Monday, January 19, 2015

Aildreda de Tamworth - Laurel Writ - a.s. xlix

Project:Writ for the Order of the Laurel for Aildreda de Tamworth
Words:Master Lucien de Pontivy
Latin Translation:Master Steffan ap Kennydd
Scroll:Lord Alexandre Saint Pierre
Paper:8" x 10" Parchment made by David de Rosier-Blanc (his Etsy store)
Script:Proto Gothic
Pens:Hand cut goose quills. Tips are 1.0mm, ~0.7mm and ~0.5mm wide.
Inks:Ian the Green's Iron Gall, Winsor & Newton's Scarlett
Inspiration:Codex Buranus

Sometimes, the collaboration on a project is the best part. When I contacted Master Lucien about words for this scroll, we got into a sort of creative feedback loop, inspiring each other back and forth. Lucien informed me that his plan was to write new lyrics to a period drinking song called "Istud Vinum, Bonum Vinum" or "Bache, Bene Venies". The song was one of many written down in the Codex Buranus. I suggested using the original as inspiration for my layout and calligraphy, and he helped me find the digitized manuscript. In the process of reviewing it, I made the suggestion that all the required elements for the writ (dates & events) could be contained in a marginal note, instead of trying to fit them into the lyrics themselves. Lucien ran with that idea, and provided text for the note as if it was written by someone who witnessed the first performance of this song. He had this translated into latin by Master Steffan.

The original song itself was my starting point for layout & calligraphic inspiration. Though I also took inspiration from various other pages within the manuscript for the capital letters, marginal note style, and initial F.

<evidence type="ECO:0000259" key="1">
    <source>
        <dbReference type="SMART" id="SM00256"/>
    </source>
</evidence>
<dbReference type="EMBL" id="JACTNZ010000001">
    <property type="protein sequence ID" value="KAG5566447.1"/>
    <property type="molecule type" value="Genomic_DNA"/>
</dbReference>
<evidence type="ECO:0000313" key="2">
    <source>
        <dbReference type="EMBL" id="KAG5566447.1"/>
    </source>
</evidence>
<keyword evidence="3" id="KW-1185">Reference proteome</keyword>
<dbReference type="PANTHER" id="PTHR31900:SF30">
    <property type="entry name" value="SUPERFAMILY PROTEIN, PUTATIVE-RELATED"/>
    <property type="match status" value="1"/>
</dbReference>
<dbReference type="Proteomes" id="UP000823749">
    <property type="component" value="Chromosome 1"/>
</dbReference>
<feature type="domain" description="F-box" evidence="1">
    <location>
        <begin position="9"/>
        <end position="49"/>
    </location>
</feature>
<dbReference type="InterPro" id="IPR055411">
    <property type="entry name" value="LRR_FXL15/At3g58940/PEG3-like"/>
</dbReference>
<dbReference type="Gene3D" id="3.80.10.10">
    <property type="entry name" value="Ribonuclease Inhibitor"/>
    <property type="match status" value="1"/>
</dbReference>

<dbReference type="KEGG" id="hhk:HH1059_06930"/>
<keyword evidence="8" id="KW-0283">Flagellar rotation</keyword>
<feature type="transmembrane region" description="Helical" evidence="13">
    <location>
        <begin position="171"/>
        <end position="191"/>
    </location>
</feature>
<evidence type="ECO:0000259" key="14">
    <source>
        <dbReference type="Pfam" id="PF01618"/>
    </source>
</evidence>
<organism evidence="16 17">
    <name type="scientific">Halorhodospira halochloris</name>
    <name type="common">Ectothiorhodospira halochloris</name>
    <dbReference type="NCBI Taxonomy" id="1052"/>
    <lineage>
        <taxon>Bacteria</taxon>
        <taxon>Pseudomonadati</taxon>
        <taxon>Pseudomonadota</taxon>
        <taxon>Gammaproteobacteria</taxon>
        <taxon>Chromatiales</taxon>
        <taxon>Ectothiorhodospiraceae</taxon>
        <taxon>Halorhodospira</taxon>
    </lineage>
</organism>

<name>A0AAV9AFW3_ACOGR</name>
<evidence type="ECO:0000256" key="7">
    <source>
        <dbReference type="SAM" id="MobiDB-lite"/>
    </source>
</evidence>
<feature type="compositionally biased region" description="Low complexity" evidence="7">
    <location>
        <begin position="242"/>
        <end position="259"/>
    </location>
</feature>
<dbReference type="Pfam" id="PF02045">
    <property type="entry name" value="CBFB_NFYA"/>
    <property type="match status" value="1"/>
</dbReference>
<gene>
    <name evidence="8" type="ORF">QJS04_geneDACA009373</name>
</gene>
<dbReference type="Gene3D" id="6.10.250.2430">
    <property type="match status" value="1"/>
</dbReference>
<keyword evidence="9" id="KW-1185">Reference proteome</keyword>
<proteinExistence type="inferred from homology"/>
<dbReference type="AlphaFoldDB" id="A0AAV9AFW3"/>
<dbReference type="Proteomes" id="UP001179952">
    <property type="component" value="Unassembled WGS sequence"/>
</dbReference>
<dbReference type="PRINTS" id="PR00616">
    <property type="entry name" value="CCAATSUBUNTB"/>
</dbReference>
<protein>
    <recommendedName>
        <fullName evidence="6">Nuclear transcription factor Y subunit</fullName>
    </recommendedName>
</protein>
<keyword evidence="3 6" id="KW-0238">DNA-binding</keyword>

I started by printing out a copy and using it to make measurements so I could match the ratios of the original. I don't know the size of the original, so instead I printed it at the size I was planning on working. My measurements found about a 0.7mm nib width, 2mm minim height, and between 6-8mm of space between lines. I also recorded the height of capital letters, ascenders and descenders.

I cut an age-cured goose feather into quill with about a 0.7mm width, and practiced copying some of the original text with it. Happy with the control I had, I found the Ames guide setting to match, and drew some sample lines. After testing them for the correct height, I wrote out a sample alphabet. To keep with the feel of the original, I decided to only use the tall s form, even at the ends of words. I also used the u shape for both u and v. Finally, I converted any instance of "and" to an &, and wrote it using the period version, which looks like the number 7.

I had just received an order of parchment from David de Rosier-Blanc, and really wanted to try it out.   I started by pouncing it with a blend of dental pumice and gum sandarac. Then I lined the margins with a lead-tin plummet, and used a pencil with my trusty Ames guide for the calligraphy guides.

I made sure to leave space for the initial F, and wrote out the words. The red initials were written with a 1mm quill I cut for another project. I initially had some problems with my ink beading up on the parchment. A couple applications of dental pumice to absorb the oils fixed that, and I continued on. 

With the primary text done, I erased my pencil lines and added lead-tin lines. In period, these were probably the only guidelines the calligraphers used. They "floated" their lettering in between the two lines. Staying consistent that way takes a lot of practice and skill, so I'm happy to use my modern guidelines to get the results I want, even if it isn't something period scribes did.